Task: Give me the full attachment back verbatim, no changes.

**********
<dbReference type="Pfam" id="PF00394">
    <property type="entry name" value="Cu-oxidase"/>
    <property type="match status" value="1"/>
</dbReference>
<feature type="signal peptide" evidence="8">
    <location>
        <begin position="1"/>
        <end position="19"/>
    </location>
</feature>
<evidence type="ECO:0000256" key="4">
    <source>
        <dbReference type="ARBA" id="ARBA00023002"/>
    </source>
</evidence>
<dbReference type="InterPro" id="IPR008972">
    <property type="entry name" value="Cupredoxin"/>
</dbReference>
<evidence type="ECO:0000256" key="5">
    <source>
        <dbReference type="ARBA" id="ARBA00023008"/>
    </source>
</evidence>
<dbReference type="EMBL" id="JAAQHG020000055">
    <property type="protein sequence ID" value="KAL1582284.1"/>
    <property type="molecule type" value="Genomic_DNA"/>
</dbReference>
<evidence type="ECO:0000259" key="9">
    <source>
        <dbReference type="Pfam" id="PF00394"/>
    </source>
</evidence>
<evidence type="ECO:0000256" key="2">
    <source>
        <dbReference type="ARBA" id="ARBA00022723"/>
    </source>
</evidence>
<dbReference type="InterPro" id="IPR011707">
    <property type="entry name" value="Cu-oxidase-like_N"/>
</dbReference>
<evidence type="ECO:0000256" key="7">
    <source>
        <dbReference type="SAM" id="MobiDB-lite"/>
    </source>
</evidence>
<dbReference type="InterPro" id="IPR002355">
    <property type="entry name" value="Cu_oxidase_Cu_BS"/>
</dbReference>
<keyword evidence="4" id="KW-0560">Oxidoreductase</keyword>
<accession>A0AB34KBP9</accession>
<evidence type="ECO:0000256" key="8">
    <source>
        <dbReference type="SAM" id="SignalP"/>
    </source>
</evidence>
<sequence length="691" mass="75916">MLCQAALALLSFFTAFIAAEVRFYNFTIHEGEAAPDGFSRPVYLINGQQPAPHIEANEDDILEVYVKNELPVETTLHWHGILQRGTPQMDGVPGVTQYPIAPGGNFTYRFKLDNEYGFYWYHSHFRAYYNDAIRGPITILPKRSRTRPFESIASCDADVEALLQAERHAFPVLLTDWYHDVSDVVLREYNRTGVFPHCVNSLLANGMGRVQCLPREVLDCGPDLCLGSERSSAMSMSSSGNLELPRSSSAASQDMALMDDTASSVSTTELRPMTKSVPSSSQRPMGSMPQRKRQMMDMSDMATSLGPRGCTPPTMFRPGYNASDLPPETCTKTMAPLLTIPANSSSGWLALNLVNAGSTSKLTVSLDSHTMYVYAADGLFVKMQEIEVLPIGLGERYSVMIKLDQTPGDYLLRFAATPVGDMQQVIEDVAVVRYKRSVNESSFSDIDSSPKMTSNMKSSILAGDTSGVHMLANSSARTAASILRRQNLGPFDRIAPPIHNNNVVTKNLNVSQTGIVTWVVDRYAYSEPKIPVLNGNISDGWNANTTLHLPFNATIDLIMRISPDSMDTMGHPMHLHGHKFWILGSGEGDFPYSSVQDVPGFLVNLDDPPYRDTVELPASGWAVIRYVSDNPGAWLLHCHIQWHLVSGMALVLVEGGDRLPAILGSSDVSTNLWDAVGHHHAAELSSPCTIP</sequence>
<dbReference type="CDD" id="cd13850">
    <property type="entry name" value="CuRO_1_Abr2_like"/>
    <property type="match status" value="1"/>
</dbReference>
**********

<dbReference type="Pfam" id="PF00394">
    <property type="entry name" value="Cu-oxidase"/>
    <property type="match status" value="1"/>
</dbReference>
<feature type="signal peptide" evidence="8">
    <location>
        <begin position="1"/>
        <end position="19"/>
    </location>
</feature>
<evidence type="ECO:0000256" key="4">
    <source>
        <dbReference type="ARBA" id="ARBA00023002"/>
    </source>
</evidence>
<dbReference type="InterPro" id="IPR008972">
    <property type="entry name" value="Cupredoxin"/>
</dbReference>
<evidence type="ECO:0000256" key="5">
    <source>
        <dbReference type="ARBA" id="ARBA00023008"/>
    </source>
</evidence>
<dbReference type="EMBL" id="JAAQHG020000055">
    <property type="protein sequence ID" value="KAL1582284.1"/>
    <property type="molecule type" value="Genomic_DNA"/>
</dbReference>
<evidence type="ECO:0000259" key="9">
    <source>
        <dbReference type="Pfam" id="PF00394"/>
    </source>
</evidence>
<evidence type="ECO:0000256" key="2">
    <source>
        <dbReference type="ARBA" id="ARBA00022723"/>
    </source>
</evidence>
<dbReference type="InterPro" id="IPR011707">
    <property type="entry name" value="Cu-oxidase-like_N"/>
</dbReference>
<evidence type="ECO:0000256" key="7">
    <source>
        <dbReference type="SAM" id="MobiDB-lite"/>
    </source>
</evidence>
<dbReference type="InterPro" id="IPR002355">
    <property type="entry name" value="Cu_oxidase_Cu_BS"/>
</dbReference>
<keyword evidence="4" id="KW-0560">Oxidoreductase</keyword>
<accession>A0AB34KBP9</accession>
<evidence type="ECO:0000256" key="8">
    <source>
        <dbReference type="SAM" id="SignalP"/>
    </source>
</evidence>
<sequence length="691" mass="75916">MLCQAALALLSFFTAFIAAEVRFYNFTIHEGEAAPDGFSRPVYLINGQQPAPHIEANEDDILEVYVKNELPVETTLHWHGILQRGTPQMDGVPGVTQYPIAPGGNFTYRFKLDNEYGFYWYHSHFRAYYNDAIRGPITILPKRSRTRPFESIASCDADVEALLQAERHAFPVLLTDWYHDVSDVVLREYNRTGVFPHCVNSLLANGMGRVQCLPREVLDCGPDLCLGSERSSAMSMSSSGNLELPRSSSAASQDMALMDDTASSVSTTELRPMTKSVPSSSQRPMGSMPQRKRQMMDMSDMATSLGPRGCTPPTMFRPGYNASDLPPETCTKTMAPLLTIPANSSSGWLALNLVNAGSTSKLTVSLDSHTMYVYAADGLFVKMQEIEVLPIGLGERYSVMIKLDQTPGDYLLRFAATPVGDMQQVIEDVAVVRYKRSVNESSFSDIDSSPKMTSNMKSSILAGDTSGVHMLANSSARTAASILRRQNLGPFDRIAPPIHNNNVVTKNLNVSQTGIVTWVVDRYAYSEPKIPVLNGNISDGWNANTTLHLPFNATIDLIMRISPDSMDTMGHPMHLHGHKFWILGSGEGDFPYSSVQDVPGFLVNLDDPPYRDTVELPASGWAVIRYVSDNPGAWLLHCHIQWHLVSGMALVLVEGGDRLPAILGSSDVSTNLWDAVGHHHAAELSSPCTIP</sequence>
<dbReference type="CDD" id="cd13850">
    <property type="entry name" value="CuRO_1_Abr2_like"/>
    <property type="match status" value="1"/>
</dbReference>